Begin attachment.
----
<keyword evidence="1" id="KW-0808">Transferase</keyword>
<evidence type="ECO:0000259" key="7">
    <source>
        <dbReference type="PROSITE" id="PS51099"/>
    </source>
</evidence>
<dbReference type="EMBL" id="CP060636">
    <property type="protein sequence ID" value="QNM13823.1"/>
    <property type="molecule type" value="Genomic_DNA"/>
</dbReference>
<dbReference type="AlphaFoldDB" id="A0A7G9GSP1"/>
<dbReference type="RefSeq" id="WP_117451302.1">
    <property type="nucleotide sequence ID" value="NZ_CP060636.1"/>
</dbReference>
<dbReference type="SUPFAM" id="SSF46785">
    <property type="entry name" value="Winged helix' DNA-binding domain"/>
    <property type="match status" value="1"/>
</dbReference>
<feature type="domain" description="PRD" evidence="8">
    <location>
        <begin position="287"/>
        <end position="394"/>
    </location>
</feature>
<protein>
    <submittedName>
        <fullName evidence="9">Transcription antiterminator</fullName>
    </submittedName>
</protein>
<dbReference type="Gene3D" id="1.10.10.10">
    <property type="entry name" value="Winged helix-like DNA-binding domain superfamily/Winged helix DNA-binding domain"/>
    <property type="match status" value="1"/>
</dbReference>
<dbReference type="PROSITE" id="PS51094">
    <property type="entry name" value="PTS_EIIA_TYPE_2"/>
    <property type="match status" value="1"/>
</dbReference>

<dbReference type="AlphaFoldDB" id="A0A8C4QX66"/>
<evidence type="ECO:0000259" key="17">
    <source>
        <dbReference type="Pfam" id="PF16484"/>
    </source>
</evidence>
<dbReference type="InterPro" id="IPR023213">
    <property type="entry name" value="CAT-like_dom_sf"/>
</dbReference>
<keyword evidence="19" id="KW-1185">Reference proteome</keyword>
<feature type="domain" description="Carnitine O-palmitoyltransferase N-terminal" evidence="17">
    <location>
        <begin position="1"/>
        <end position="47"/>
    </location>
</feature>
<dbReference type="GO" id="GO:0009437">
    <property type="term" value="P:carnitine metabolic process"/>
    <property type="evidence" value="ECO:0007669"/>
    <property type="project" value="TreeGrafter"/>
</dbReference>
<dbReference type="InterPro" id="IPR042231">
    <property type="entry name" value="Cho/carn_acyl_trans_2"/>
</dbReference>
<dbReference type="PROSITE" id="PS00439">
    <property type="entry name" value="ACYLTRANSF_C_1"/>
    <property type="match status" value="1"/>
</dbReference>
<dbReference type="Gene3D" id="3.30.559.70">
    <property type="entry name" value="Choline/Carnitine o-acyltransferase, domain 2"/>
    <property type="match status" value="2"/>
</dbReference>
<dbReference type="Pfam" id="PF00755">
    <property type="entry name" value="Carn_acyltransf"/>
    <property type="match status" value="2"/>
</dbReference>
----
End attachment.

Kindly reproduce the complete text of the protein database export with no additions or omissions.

<keyword evidence="1" id="KW-0808">Transferase</keyword>
<evidence type="ECO:0000259" key="7">
    <source>
        <dbReference type="PROSITE" id="PS51099"/>
    </source>
</evidence>
<dbReference type="EMBL" id="CP060636">
    <property type="protein sequence ID" value="QNM13823.1"/>
    <property type="molecule type" value="Genomic_DNA"/>
</dbReference>
<dbReference type="AlphaFoldDB" id="A0A7G9GSP1"/>
<dbReference type="RefSeq" id="WP_117451302.1">
    <property type="nucleotide sequence ID" value="NZ_CP060636.1"/>
</dbReference>
<dbReference type="SUPFAM" id="SSF46785">
    <property type="entry name" value="Winged helix' DNA-binding domain"/>
    <property type="match status" value="1"/>
</dbReference>
<feature type="domain" description="PRD" evidence="8">
    <location>
        <begin position="287"/>
        <end position="394"/>
    </location>
</feature>
<protein>
    <submittedName>
        <fullName evidence="9">Transcription antiterminator</fullName>
    </submittedName>
</protein>
<dbReference type="Gene3D" id="1.10.10.10">
    <property type="entry name" value="Winged helix-like DNA-binding domain superfamily/Winged helix DNA-binding domain"/>
    <property type="match status" value="1"/>
</dbReference>
<dbReference type="PROSITE" id="PS51094">
    <property type="entry name" value="PTS_EIIA_TYPE_2"/>
    <property type="match status" value="1"/>
</dbReference>

<dbReference type="AlphaFoldDB" id="A0A8C4QX66"/>
<evidence type="ECO:0000259" key="17">
    <source>
        <dbReference type="Pfam" id="PF16484"/>
    </source>
</evidence>
<dbReference type="InterPro" id="IPR023213">
    <property type="entry name" value="CAT-like_dom_sf"/>
</dbReference>
<keyword evidence="19" id="KW-1185">Reference proteome</keyword>
<feature type="domain" description="Carnitine O-palmitoyltransferase N-terminal" evidence="17">
    <location>
        <begin position="1"/>
        <end position="47"/>
    </location>
</feature>
<dbReference type="GO" id="GO:0009437">
    <property type="term" value="P:carnitine metabolic process"/>
    <property type="evidence" value="ECO:0007669"/>
    <property type="project" value="TreeGrafter"/>
</dbReference>
<dbReference type="InterPro" id="IPR042231">
    <property type="entry name" value="Cho/carn_acyl_trans_2"/>
</dbReference>
<dbReference type="PROSITE" id="PS00439">
    <property type="entry name" value="ACYLTRANSF_C_1"/>
    <property type="match status" value="1"/>
</dbReference>
<dbReference type="Gene3D" id="3.30.559.70">
    <property type="entry name" value="Choline/Carnitine o-acyltransferase, domain 2"/>
    <property type="match status" value="2"/>
</dbReference>
<dbReference type="Pfam" id="PF00755">
    <property type="entry name" value="Carn_acyltransf"/>
    <property type="match status" value="2"/>
</dbReference>